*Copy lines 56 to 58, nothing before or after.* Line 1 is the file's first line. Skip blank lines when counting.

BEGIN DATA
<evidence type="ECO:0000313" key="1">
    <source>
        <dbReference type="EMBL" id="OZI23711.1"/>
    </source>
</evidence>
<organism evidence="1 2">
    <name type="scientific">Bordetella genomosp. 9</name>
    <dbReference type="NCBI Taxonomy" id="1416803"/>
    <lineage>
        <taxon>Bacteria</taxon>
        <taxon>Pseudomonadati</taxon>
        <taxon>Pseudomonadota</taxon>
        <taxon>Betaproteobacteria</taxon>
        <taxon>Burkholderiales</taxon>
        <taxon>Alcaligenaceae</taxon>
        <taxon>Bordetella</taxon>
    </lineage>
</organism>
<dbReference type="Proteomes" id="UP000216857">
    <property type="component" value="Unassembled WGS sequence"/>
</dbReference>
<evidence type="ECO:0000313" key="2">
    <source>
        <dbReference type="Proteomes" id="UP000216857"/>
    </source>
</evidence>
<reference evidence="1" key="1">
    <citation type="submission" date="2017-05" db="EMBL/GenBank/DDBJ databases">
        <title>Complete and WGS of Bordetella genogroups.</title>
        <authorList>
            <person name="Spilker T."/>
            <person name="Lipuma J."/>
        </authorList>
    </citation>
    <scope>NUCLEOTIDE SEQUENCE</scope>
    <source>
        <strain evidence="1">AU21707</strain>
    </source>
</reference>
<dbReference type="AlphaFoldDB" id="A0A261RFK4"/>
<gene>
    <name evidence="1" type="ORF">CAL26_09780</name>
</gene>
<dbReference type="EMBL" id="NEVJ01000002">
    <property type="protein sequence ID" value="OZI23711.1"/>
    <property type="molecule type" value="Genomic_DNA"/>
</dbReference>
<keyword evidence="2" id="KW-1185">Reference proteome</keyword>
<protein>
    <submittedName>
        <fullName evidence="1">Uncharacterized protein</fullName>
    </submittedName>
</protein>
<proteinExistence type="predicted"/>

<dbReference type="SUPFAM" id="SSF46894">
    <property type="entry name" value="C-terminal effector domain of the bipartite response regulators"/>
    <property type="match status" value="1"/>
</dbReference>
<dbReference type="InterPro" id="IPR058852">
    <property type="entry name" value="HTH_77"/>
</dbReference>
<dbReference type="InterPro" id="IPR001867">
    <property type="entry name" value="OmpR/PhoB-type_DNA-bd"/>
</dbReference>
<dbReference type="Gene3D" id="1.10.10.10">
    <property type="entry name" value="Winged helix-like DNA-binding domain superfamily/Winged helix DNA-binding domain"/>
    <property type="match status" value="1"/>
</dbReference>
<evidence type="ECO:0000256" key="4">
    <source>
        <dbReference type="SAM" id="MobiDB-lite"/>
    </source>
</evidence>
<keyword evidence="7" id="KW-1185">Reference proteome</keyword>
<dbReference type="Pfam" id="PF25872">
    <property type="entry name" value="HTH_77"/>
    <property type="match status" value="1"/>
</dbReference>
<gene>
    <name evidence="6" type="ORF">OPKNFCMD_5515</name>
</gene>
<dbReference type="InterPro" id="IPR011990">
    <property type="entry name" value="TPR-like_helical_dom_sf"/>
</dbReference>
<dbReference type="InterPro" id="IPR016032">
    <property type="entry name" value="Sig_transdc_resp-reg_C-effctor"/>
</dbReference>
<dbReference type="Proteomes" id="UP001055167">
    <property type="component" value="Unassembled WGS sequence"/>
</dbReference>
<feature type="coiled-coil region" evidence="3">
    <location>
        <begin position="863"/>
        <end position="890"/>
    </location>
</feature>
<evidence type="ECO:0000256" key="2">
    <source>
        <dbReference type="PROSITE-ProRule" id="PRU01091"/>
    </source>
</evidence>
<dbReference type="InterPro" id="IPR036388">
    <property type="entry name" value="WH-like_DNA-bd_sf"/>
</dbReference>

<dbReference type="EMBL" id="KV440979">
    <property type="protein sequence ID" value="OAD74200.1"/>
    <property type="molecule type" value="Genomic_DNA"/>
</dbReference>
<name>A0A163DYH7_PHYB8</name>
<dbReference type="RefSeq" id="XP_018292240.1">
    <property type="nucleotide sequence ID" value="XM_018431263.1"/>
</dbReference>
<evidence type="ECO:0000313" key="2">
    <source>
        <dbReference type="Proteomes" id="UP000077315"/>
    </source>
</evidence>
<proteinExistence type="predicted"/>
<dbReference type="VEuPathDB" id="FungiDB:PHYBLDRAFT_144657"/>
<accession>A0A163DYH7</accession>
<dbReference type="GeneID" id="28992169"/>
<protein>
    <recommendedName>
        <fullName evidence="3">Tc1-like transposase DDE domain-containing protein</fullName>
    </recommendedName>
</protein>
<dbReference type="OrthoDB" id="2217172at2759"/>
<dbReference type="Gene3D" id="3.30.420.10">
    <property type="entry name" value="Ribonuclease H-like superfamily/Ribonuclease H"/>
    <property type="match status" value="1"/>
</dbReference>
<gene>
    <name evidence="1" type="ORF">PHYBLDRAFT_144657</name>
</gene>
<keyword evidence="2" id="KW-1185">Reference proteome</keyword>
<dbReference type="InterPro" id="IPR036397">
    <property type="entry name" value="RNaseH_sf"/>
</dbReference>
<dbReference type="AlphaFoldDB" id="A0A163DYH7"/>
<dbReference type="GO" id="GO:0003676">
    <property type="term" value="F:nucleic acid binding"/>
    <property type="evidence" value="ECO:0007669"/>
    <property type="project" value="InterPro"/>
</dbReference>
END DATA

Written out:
    <property type="entry name" value="C-terminal effector domain of the bipartite response regulators"/>
    <property type="match status" value="1"/>
</dbReference>